In a sense one could say that letting go is the silent aspect of silent illumination, and the unobstructed play of awareness through all things is the aspect of illumination. But one must remember that they are a single and simultaneous process, not separate ones.

In the Japanese Soto Zen school of Dogen, this method of meditation is called shikantaza or, literally, "Just sit, nothing more." In the practice of shikantaza one concerns oneself with sitting and sitting only. When a distracting thought arises, one says to oneself, "All I am doing is sitting; there is nothing else to do, nothing to accomplish. Just sit." Since that is all the person does, he or she simply sits and lets everything else be, even wandering thoughts. Similarly, when involved in other activities--walking, standing, and so forth--the practitioner just tends completely to the action at hand, with no other thought in mind. Ultimately this very activity is enlightenment; practice itself is enlightenment. There is no other enlightenment to be sought elsewhere.

Although beginners are always confronted by wandering thoughts, it is very important that practice remain completely fluid and relaxed. One of the common mistakes that people make in practicing silent illumination is to exert too much effort to repress thoughts and clear the mind. In trying simultaneously to be aware and to let go of thoughts, the meditator may expend tremendous energy to prevent thoughts from arising. In so doing he or she will very likely cling to the idea of emptiness or thoughtlessness and enter a dead blankness or, at best, low-level dhyana.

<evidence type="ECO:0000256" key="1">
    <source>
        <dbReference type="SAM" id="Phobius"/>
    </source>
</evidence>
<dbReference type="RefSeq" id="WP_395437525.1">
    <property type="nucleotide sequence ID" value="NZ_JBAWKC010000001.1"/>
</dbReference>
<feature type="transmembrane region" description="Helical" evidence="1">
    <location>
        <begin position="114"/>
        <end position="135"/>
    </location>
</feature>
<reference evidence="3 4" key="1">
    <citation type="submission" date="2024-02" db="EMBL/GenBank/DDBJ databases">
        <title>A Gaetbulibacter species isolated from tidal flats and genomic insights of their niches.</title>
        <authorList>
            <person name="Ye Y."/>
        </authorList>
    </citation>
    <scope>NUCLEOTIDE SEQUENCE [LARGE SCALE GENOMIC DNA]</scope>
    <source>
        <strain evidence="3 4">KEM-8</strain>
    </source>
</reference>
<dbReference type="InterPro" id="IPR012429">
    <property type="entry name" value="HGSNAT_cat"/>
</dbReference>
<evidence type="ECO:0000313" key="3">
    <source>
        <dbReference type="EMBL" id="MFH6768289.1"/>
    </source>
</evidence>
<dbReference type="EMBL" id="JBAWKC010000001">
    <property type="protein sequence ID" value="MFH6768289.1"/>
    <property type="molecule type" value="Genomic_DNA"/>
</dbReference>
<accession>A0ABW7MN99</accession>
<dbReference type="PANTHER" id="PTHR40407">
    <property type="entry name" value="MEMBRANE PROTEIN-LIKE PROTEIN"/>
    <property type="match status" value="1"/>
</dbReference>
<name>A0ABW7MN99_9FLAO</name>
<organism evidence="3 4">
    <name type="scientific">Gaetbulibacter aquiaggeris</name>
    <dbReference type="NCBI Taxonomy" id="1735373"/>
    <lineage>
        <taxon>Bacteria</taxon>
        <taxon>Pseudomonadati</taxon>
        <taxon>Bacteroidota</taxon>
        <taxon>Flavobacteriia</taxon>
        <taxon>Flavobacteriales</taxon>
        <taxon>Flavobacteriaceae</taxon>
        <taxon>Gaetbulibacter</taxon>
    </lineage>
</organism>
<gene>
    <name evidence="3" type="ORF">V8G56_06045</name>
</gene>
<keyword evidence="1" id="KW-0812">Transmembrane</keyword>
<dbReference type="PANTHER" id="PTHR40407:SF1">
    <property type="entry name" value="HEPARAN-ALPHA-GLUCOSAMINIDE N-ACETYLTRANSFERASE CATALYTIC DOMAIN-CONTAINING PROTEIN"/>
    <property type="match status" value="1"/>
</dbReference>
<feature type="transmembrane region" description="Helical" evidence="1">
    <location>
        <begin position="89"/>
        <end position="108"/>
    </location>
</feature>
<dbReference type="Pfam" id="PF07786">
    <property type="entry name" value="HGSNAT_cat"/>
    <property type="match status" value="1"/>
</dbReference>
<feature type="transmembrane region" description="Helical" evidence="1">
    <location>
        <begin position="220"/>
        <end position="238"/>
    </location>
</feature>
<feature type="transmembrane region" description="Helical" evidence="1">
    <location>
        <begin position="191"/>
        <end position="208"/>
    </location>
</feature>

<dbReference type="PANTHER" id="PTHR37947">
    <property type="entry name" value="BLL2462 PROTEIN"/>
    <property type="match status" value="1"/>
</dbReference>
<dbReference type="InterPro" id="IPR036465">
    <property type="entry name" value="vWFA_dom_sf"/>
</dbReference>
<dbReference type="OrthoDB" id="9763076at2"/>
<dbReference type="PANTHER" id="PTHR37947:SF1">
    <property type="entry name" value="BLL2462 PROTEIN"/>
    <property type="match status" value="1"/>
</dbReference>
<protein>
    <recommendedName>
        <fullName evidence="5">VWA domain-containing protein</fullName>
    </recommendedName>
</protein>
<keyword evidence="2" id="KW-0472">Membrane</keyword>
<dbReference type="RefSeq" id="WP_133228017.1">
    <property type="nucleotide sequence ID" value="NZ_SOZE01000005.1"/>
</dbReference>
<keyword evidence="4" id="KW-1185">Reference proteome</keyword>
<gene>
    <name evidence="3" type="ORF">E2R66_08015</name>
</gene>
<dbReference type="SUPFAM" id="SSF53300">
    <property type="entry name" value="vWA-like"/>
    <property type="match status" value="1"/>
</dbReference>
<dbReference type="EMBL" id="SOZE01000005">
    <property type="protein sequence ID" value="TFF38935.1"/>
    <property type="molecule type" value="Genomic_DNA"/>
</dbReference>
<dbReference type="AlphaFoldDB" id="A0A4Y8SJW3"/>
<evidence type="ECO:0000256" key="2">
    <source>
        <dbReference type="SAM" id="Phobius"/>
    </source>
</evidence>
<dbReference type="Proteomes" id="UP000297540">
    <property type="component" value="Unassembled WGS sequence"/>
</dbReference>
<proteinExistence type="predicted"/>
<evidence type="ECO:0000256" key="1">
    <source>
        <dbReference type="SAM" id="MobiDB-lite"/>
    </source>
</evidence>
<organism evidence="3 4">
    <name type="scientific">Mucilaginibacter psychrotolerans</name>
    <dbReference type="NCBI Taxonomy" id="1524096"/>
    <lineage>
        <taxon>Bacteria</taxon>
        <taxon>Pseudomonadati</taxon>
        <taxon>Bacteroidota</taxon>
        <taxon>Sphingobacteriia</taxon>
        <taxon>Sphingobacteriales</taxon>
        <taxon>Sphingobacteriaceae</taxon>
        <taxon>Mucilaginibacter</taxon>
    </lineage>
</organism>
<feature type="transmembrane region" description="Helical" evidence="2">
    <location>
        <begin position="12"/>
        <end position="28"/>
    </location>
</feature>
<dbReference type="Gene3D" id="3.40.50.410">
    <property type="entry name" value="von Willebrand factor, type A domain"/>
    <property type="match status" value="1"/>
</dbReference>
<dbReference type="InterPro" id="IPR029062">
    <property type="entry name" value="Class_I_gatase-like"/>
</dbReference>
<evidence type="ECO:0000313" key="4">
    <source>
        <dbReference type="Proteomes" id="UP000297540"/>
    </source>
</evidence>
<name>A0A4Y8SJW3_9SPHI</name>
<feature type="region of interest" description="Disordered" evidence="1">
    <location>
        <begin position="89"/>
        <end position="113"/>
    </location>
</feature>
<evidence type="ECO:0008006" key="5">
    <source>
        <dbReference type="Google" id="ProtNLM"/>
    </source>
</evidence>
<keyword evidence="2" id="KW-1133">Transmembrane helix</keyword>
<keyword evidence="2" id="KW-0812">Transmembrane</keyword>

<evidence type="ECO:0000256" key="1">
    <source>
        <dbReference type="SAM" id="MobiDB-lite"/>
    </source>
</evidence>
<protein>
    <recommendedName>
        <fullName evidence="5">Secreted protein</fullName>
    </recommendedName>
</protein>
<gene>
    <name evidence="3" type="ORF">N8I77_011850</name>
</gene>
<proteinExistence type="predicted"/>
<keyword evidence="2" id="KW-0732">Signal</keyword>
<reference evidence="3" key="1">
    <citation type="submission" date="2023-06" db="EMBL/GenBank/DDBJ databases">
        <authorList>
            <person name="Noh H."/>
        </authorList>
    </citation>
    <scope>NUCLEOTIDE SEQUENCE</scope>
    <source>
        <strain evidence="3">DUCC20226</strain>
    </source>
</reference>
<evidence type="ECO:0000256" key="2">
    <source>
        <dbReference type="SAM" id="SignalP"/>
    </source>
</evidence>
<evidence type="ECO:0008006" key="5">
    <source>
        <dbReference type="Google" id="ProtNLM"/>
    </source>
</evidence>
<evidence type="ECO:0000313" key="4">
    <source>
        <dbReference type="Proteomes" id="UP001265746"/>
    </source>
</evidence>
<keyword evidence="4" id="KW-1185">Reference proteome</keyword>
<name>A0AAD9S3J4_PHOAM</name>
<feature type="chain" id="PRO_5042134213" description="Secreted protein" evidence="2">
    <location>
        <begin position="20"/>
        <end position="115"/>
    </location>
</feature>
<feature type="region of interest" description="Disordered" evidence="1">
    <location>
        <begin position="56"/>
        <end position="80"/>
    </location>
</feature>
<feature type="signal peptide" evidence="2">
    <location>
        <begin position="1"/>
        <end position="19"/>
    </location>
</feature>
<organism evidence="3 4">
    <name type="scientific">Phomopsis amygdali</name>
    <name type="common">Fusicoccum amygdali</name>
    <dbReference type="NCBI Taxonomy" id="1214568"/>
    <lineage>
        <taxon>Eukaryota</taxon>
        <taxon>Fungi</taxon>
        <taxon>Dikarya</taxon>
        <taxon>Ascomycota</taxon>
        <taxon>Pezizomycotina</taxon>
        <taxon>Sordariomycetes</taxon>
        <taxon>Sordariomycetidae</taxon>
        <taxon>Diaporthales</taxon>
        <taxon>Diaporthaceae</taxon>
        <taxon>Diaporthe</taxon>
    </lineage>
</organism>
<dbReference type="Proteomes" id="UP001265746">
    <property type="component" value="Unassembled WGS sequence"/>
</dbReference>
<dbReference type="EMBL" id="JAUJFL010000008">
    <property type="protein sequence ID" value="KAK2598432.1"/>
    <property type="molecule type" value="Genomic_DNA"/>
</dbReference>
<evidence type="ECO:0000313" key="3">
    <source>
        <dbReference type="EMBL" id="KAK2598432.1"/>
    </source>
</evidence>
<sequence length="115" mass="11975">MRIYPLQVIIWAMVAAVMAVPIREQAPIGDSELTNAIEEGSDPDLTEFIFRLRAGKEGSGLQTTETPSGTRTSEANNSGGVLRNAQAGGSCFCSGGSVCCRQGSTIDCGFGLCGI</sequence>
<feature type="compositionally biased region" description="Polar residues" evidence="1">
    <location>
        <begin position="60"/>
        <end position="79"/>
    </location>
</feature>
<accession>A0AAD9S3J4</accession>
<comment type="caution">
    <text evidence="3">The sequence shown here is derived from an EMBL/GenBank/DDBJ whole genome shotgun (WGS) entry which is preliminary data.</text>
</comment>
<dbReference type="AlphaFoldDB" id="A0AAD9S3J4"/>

But in silent illumination the meditator should be quite alert and responsive, gently yet keenly experiencing the play of the mind in thought after thought. One should never feel that one has to suppress thoughts or push them aside. When one is really tranquil and uninvolved, the arising and perishing of thoughts will automatically decrease and, at the same time, awareness will become quite clear. Indeed, thoughts themselves are really just ripples in the awareness of the mind-- ripples that occur when the mind magnifies and clings to specific features. As one learns to relax and open up one's field of awareness, eventually these ripples of thought will silently dissolve, and clear illumination will be quite uniform and sharp. To achieve this, when sitting, just sit without a second thought. When active, act with total body-mind awareness, completely engaging the event at hand. One's attention should be neither too effortful nor too lax, but very calm, intimate, and precise, as though one's mind were the waters of a cool pond, so still and clear that you can see everything on its bottom, and the surrounding trees are reflected perfectly on its mirror-like surface.

Another common mistake with silent illumination is to fall into a condition of blankness or stupor, where the mind does not reflect or register anything. This is a lazy and hazy state of blankness. It is a dull and dissipated state, yet it is different from outright drowsiness or sleep. It is like standing on the seashore on a gray, rainy day, not seeing anything anywhere. While immersed in this condition, people often believe that their minds are really motionless and that they are truly practicing silent illumination. But this is mistaken.